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The Pennywhistle Tree

The Pennywhistle Tree

by Doris Buchanan Smith, Leslie Bowman (Illustrator)

Editorial Reviews

Publishers Weekly - Publisher's Weekly
Sixth-grader Jonathon and his pals Alex, Benjy and Craig are dismayed when their neighborhood is invaded by seven ragged, noisy children--the new occupants of the previously vacant corner house. The oldest and brashest of the lot, Sanders George, elicits growing animosity from most of the neighbors, but Jonathon has mixed feelings about the new boy who shares his passion for music and has, like Jonathon, experienced the grief of losing a younger sibling. It is only in the end, minutes before the George family moves on to another town, that Jonathon acts out his compassion for the boy who has been deprived of many things that most children take for granted. Smith's ( Voyages ; Return to Bitter Creek ) story will doubtless touch readers, yet its poignancy is weakened by stiff dialogue and uneven characterizations. The neighborhood boys' shifting levels of maturity are confusing, while Sanders, whose sensitivity, protective nature and desperation to find a friend are obvious from the beginning, is miscast as a bully. Ages 10-14. (Oct.)
School Library Journal - School Library Journal
Gr 4-6-- Jonathan and the three other 11-year-old boys in their coastal Georgia neighborhood have been best friends always, playing and biking together, and sharing pleasant times in the low sprawling branches of a large live oak. While his friends are beginning to specialize in football, Jonathan is serious about music--piano, flute, and his old standby pennywhistle which, carefully cached in the tree, is always ready for a tune. Then along comes Sanders George, belligerent and aggressive, the eldest of a large poor family who move in down the street. The George children seem to be everywhere, intruding upon and disturbing the well-ordered neighborhood. Even Jonathan's parents have difficulty accepting this unacceptable family. But Jonathan's innate sensitivity to others' feelings keeps bumping up against his outrage at Sanders's behavior. He discovers that Sanders, too, has a gift for music and a need for friends. But hidden under layers of rough bluster is a stark secret--he cannot read. Just when Jonathan determines to risk losing his old friendships by reaching out to Sanders, the George family suddenly moves on. Jonathan and Sanders are each well-realized characters--typical school kids on the surface, but further revealed as individuals who do not fit a common mold. Smith meticulously reveals the changing levels of behavior and attitude in each character with a fine intertwining of action and reaction, misconception and perception. Thoughtful readers will find truths in this story worth pondering alone or discussing in a group. --Katharine Bruner, Brown Middle School, Harrison, TN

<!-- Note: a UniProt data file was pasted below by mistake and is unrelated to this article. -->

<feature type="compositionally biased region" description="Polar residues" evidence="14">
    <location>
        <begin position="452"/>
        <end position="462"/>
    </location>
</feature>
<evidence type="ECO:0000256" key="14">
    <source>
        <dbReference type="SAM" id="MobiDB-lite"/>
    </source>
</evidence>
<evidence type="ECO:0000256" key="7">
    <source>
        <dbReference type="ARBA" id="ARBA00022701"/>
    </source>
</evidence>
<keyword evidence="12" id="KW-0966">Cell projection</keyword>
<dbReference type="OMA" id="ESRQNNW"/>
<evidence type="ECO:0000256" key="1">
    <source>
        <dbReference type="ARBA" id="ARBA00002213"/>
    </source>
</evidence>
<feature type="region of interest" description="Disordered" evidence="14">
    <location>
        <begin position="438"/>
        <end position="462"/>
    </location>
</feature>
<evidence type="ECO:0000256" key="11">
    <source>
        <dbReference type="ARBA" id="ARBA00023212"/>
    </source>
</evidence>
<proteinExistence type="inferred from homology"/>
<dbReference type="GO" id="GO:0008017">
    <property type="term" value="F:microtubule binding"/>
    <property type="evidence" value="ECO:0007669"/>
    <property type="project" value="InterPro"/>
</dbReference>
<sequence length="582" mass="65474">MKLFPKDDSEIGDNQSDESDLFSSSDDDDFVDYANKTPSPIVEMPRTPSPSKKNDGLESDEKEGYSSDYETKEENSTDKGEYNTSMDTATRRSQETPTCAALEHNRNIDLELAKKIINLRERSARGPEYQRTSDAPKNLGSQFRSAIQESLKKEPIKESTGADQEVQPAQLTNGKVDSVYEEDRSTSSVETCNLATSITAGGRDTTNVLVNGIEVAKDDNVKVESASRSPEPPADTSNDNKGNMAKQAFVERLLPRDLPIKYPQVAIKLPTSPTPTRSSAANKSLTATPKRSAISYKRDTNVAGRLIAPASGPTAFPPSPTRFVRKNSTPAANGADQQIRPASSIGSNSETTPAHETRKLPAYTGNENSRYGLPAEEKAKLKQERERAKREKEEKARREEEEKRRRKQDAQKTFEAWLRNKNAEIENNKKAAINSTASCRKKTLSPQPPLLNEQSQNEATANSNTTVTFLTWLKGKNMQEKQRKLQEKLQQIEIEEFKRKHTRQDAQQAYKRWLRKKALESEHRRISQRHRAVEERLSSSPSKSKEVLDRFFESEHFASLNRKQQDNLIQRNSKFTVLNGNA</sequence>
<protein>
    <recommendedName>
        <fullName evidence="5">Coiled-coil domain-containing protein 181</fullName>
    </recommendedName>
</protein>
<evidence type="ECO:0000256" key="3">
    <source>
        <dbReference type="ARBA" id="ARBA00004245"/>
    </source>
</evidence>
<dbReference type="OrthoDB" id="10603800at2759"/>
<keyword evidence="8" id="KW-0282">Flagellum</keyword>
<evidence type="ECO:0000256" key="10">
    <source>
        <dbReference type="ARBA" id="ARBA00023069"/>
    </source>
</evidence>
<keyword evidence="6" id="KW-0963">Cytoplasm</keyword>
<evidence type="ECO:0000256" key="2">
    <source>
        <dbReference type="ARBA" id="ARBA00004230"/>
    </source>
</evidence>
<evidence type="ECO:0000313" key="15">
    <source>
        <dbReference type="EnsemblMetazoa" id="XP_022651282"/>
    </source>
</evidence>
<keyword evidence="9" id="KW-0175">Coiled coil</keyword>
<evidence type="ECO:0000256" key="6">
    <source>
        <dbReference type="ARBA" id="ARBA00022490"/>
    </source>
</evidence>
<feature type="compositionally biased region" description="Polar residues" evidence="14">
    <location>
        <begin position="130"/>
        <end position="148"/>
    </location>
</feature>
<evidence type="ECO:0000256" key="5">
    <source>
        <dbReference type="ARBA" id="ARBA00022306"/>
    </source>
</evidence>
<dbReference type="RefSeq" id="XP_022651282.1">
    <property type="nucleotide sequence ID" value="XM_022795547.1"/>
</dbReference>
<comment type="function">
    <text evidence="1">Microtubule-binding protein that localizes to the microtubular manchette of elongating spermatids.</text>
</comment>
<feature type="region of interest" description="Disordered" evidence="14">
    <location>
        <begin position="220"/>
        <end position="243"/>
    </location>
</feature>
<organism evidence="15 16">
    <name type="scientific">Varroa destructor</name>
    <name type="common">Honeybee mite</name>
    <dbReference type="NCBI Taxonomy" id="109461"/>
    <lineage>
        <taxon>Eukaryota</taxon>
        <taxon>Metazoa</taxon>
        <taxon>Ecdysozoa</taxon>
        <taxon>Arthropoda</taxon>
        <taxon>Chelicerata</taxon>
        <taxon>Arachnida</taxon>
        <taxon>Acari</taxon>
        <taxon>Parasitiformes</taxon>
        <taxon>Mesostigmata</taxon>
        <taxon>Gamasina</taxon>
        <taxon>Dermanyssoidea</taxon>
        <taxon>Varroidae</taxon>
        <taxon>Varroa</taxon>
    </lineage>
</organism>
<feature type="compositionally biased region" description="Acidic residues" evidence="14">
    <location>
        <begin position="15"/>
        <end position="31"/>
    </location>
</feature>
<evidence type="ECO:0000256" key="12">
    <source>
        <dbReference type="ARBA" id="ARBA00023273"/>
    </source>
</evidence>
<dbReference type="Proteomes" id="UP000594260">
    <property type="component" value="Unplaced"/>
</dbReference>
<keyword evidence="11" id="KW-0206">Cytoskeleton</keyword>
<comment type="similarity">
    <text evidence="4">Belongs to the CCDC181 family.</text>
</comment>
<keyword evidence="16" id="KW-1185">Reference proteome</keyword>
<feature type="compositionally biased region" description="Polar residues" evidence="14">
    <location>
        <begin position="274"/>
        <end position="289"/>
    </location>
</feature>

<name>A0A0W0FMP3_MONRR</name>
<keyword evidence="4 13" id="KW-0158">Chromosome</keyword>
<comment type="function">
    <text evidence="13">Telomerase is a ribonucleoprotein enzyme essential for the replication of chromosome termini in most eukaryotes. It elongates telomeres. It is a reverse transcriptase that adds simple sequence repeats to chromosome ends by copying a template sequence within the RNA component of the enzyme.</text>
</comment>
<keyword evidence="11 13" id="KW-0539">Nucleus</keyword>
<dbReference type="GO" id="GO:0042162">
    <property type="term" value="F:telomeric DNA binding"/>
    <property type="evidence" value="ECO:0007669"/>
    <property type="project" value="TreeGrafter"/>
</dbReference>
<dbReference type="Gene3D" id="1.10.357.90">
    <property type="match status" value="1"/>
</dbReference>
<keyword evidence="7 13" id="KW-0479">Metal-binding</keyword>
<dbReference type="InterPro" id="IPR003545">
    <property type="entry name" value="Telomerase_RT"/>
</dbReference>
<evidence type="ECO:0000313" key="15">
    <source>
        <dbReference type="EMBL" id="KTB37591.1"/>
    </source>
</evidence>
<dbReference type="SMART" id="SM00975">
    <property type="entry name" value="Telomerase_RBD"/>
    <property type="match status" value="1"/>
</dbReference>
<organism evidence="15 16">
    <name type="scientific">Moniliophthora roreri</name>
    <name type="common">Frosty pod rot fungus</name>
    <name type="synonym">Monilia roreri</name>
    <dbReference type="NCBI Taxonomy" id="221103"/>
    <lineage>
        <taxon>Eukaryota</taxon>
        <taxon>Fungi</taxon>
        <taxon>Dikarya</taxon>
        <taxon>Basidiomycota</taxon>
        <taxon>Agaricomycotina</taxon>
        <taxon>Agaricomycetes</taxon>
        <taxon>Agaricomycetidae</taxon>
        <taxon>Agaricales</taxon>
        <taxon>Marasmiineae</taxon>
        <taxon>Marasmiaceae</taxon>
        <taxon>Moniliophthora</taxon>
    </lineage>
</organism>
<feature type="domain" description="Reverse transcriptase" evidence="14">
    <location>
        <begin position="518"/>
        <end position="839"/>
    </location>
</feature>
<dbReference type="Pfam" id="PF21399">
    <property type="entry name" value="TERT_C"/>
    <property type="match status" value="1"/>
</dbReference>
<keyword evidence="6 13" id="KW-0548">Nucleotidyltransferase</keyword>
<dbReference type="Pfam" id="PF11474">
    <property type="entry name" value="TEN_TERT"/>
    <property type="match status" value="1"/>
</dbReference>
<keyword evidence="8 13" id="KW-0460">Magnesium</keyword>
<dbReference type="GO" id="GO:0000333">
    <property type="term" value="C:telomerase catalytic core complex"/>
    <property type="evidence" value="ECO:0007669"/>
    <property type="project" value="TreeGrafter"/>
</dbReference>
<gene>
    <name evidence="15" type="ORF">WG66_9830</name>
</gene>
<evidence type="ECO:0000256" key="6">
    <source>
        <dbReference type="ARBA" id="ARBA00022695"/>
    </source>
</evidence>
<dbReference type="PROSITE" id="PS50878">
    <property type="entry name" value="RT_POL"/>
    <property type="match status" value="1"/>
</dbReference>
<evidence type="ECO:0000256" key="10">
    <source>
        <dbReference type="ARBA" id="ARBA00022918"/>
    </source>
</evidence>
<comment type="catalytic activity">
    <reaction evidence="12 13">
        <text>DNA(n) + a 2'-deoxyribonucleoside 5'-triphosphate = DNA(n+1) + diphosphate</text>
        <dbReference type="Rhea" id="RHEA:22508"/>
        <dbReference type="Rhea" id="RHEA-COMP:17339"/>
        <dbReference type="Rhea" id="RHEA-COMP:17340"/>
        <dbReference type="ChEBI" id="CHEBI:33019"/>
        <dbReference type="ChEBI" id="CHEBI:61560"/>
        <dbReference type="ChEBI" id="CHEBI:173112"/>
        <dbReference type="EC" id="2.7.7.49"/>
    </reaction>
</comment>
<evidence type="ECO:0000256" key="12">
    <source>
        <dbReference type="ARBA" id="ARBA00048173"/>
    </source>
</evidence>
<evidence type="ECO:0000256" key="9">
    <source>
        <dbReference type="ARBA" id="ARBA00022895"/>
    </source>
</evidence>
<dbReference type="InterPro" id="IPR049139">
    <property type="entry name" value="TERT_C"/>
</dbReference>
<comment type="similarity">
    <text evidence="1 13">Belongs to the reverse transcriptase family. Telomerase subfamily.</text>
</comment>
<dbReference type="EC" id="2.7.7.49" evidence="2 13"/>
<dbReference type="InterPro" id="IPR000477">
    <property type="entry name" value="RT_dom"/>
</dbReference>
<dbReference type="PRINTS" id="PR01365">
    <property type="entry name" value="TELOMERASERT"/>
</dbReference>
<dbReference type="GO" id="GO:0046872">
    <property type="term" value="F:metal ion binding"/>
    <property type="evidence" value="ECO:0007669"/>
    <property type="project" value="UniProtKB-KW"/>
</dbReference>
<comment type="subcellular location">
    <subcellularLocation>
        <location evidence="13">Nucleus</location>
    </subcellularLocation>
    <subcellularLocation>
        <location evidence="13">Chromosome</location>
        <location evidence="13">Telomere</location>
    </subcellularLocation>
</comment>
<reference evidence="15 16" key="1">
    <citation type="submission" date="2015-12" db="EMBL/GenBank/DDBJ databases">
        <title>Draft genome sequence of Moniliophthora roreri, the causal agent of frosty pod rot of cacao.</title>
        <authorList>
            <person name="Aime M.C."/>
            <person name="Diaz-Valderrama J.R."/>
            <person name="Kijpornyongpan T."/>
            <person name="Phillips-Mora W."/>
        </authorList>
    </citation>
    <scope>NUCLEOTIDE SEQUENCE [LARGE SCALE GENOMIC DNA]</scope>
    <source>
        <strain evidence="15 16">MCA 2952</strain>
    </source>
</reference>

Product Details

Penguin Group (USA) Incorporated
Publication date:
Product dimensions:
8.50(w) x 5.74(h) x 0.70(d)
790L (what's this?)
Age Range:
10 - 14 Years

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